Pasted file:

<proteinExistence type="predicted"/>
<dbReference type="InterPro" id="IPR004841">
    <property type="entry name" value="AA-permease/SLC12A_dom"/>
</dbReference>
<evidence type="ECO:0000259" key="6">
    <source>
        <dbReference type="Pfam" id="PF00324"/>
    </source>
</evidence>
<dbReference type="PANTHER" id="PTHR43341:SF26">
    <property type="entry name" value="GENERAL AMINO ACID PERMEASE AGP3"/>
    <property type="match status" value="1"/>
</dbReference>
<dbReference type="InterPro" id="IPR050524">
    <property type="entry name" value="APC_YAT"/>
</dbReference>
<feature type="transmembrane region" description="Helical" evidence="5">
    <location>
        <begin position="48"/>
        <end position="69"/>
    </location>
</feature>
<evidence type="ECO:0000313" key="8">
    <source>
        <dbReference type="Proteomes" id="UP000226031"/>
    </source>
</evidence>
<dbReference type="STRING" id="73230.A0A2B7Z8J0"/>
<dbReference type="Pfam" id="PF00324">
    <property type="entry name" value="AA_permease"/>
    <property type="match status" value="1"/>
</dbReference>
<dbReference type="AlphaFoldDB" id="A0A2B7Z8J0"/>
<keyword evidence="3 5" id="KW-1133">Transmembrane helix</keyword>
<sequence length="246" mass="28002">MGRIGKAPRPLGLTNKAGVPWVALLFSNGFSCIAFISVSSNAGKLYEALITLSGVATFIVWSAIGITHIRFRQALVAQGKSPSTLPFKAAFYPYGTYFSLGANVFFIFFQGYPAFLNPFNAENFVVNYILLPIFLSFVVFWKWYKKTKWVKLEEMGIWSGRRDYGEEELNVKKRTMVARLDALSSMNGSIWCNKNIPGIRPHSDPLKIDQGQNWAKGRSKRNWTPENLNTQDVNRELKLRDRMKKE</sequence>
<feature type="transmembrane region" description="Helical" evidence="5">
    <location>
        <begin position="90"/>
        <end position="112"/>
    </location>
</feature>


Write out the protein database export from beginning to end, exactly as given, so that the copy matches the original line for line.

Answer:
<proteinExistence type="predicted"/>
<dbReference type="InterPro" id="IPR004841">
    <property type="entry name" value="AA-permease/SLC12A_dom"/>
</dbReference>
<evidence type="ECO:0000259" key="6">
    <source>
        <dbReference type="Pfam" id="PF00324"/>
    </source>
</evidence>
<dbReference type="PANTHER" id="PTHR43341:SF26">
    <property type="entry name" value="GENERAL AMINO ACID PERMEASE AGP3"/>
    <property type="match status" value="1"/>
</dbReference>
<dbReference type="InterPro" id="IPR050524">
    <property type="entry name" value="APC_YAT"/>
</dbReference>
<feature type="transmembrane region" description="Helical" evidence="5">
    <location>
        <begin position="48"/>
        <end position="69"/>
    </location>
</feature>
<evidence type="ECO:0000313" key="8">
    <source>
        <dbReference type="Proteomes" id="UP000226031"/>
    </source>
</evidence>
<dbReference type="STRING" id="73230.A0A2B7Z8J0"/>
<dbReference type="Pfam" id="PF00324">
    <property type="entry name" value="AA_permease"/>
    <property type="match status" value="1"/>
</dbReference>
<dbReference type="AlphaFoldDB" id="A0A2B7Z8J0"/>
<keyword evidence="3 5" id="KW-1133">Transmembrane helix</keyword>
<sequence length="246" mass="28002">MGRIGKAPRPLGLTNKAGVPWVALLFSNGFSCIAFISVSSNAGKLYEALITLSGVATFIVWSAIGITHIRFRQALVAQGKSPSTLPFKAAFYPYGTYFSLGANVFFIFFQGYPAFLNPFNAENFVVNYILLPIFLSFVVFWKWYKKTKWVKLEEMGIWSGRRDYGEEELNVKKRTMVARLDALSSMNGSIWCNKNIPGIRPHSDPLKIDQGQNWAKGRSKRNWTPENLNTQDVNRELKLRDRMKKE</sequence>
<feature type="transmembrane region" description="Helical" evidence="5">
    <location>
        <begin position="90"/>
        <end position="112"/>
    </location>
</feature>